Capt. Brian R. Faunce
Hometown: Ocean, New Jersey, U.S.
Age: 28 years old
Died: September 18, 2003 in Operation Iraqi Freedom.
Unit: Army, Headquarters and Headquarters Company, 3rd Brigade Combat Team, 4th Infantry Division, Fort Carson, Colo.
Birth: Nov. 11, 1974
Death: Sep. 18, 2003, Iraq
Army Capt. Faunce was assigned to Headquarters and Headquarters Company, 3rd Brigade Combat Team, Fort Carson, Colorado. Faunce was electrocuted by a low-hanging wire hidden among trees while traveling in a Bradley Fighting Vehicle northwest of Baghdad. He was given first aid but died later at a military hospital. He was involved in a chase of hostile Iraqis who were found tampering with a disabled, Russian-made armored vehicle. Brian graduated from Bensalem High School in 1992, Bucks County, PA. He attended Penn State University on an ROTC scholarship where he graduated in 1996 with a bachelor's degree in Spanish. He entered active duty on August 10, 1996. Brian was known as a commander who rarely slept and could draw up attack plans faster than anybody else. He was a graduate of Airborne School, the Infantry Mortar Leader's Course, the Infantry Officer's Basic Course, Ranger School, the Infantry Captain's Career Course, and the Combined Arms and Services Staff School. His awards and decorations include: the Bronze Star Medal, the Meritorious Service Medal, the Purple Heart, the Army Commendation Medal with one Oak Leaf Cluster, the Army Achievement Medal with one Oak Leaf Cluster, the Multinational Force and Observers Service Medal, the Combat Infantryman's Badge, the Expert Infantryman's Badge, and the Army Parachutist Badge. His wife, Cheryl Skeide Faunce, survives him.
CPT Brian R. Faunce was a 1996 graduate of Penn State University with a Bachelor of Arts degree in Spanish. He entered Active Duty on 10 AUG 1996. His previous assignments included Rifle Platoon Leader, Company Executive Officer, and Headquarters Company Executive Officer in the 1st Battalion, 32nd Infantry, 10th Mountain Division, at Fort Drum, NY. Upon completion of the Infantry Officer’s Career Course in February 2001, CPT Faunce was assigned to the 2nd Battalion, 9th Infantry Regiment, 2nd Infantry Division, in the Republic of Korea, where he served as the Battalion Assistant Operations Officer. Upon returning from Korea in 2002, CPT Faunce was assigned to the 3rd Brigade Combat Team at Fort Carson, Colorado as an Assistant Brigade Operations Officer as the Chief of Reconnaissance. Most recently, CPT Faunce served as the Commander of the Bravo Company, “Bulldog,” 1st Battalion, 12th Infantry Regiment.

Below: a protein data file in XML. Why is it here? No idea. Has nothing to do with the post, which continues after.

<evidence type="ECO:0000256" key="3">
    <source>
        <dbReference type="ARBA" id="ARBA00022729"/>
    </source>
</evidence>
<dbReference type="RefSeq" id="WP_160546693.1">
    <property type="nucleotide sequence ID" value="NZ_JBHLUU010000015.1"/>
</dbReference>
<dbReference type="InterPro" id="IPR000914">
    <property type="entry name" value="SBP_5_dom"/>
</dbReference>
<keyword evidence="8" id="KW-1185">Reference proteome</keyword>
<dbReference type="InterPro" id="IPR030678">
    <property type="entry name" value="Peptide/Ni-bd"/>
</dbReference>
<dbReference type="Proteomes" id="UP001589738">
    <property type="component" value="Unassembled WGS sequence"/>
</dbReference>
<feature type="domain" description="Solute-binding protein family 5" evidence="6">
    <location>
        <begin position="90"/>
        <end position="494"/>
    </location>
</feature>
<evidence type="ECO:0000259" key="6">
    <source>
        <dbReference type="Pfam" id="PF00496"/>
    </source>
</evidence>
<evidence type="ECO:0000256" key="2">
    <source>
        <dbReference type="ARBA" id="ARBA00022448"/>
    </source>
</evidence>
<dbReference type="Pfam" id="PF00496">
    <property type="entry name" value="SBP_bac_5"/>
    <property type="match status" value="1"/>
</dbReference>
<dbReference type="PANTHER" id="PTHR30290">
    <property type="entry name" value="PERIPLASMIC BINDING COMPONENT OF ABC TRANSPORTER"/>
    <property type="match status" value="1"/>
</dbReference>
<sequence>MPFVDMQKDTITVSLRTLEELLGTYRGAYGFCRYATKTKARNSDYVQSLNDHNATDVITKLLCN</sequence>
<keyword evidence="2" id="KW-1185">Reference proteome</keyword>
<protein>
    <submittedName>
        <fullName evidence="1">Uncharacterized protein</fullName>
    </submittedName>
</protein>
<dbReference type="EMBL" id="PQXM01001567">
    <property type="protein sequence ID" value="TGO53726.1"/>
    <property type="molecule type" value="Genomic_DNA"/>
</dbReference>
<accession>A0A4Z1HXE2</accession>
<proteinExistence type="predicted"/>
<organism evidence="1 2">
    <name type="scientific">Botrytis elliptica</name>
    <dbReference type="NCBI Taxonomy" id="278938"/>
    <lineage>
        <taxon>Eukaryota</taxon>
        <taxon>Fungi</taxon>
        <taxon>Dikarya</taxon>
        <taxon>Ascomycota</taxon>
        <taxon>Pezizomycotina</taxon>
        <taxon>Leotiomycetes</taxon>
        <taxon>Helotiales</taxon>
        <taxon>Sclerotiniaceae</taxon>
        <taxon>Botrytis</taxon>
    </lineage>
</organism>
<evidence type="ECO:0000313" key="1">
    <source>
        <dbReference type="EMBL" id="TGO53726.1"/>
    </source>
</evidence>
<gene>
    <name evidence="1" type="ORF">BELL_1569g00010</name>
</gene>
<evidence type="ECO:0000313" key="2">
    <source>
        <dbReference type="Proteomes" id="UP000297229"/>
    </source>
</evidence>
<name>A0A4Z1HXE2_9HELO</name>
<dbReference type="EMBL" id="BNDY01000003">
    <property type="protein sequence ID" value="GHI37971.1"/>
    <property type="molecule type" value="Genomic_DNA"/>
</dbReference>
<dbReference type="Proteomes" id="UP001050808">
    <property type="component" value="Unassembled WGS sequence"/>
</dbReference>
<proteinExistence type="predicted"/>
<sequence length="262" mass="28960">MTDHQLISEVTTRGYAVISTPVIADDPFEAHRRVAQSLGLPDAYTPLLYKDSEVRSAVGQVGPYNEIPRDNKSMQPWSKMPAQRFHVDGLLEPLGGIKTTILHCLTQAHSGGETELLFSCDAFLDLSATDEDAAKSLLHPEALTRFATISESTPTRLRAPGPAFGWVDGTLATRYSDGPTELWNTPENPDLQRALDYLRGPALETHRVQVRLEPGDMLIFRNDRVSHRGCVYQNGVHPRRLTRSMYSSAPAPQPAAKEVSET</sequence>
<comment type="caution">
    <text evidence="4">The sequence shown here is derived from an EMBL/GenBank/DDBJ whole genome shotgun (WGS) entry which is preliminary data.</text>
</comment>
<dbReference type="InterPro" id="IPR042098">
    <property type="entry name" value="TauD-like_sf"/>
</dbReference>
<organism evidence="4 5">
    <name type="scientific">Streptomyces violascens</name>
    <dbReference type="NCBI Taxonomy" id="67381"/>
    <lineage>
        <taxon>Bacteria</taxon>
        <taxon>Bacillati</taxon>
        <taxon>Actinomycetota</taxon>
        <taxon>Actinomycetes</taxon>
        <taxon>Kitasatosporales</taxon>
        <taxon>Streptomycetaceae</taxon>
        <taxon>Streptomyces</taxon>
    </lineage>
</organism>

CPT Faunce was a graduate of Airborne School, the Infantry Mortar Leader’s Course, the Infantry Officer’s Basic Course, Ranger School, the Infantry Captain’s Career Course, and the Combined Arms and Services Staff School.
CPT Faunce’s awards and decorations include: the Bronze Star Medal, the Meritorious Service Medal, the Purple Heart, the Army Commendation Medal with one Oak Leaf Cluster, the Army Achievement Medal with one Oak Leaf Cluster, the Multinational Force and Observers Service Medal, the Combat Infantryman’s Badge, the Expert Infantryman’s Badge, and the Army Parachutist Badge.
CPT Faunce is survived by his wife, Cheryl Skeide Faunce, of Colorado Springs, CO, his father Richard Faunce of Morrisville, PA and his mother Judith Faunce of Wilmington, DE, and sisters Danielle and Samantha Faunce.
Acting on a tip about a hidden cache of weapons, Capt. Brian R. Faunce's company raided a house in Iraq. Faunce made one thing clear. "He said, 'Just make sure that once you tear everything apart, you put everything back just the way you found it,'" recalled Staff Sgt. Shawn Dodd. "I said, 'Are you serious?' And he said, 'Yeah.'" Faunce, 28, of Philadelphia, died from electric shock after touching a low-hanging power line Sept. 18 in Iraq while he was in a Bradley fighting vehicle. Stationed at Fort Carson, he was known as a commander who rarely slept and could draw up attack plans faster than anybody else. Maj. Joe Golden said Faunce did not fear his senior officers. "He respected them enough to tell them the right answer, not what they wanted to hear," Golden said. "Brian was a guy you knew you could rely on because he always did the right thing, even when no one else was watching."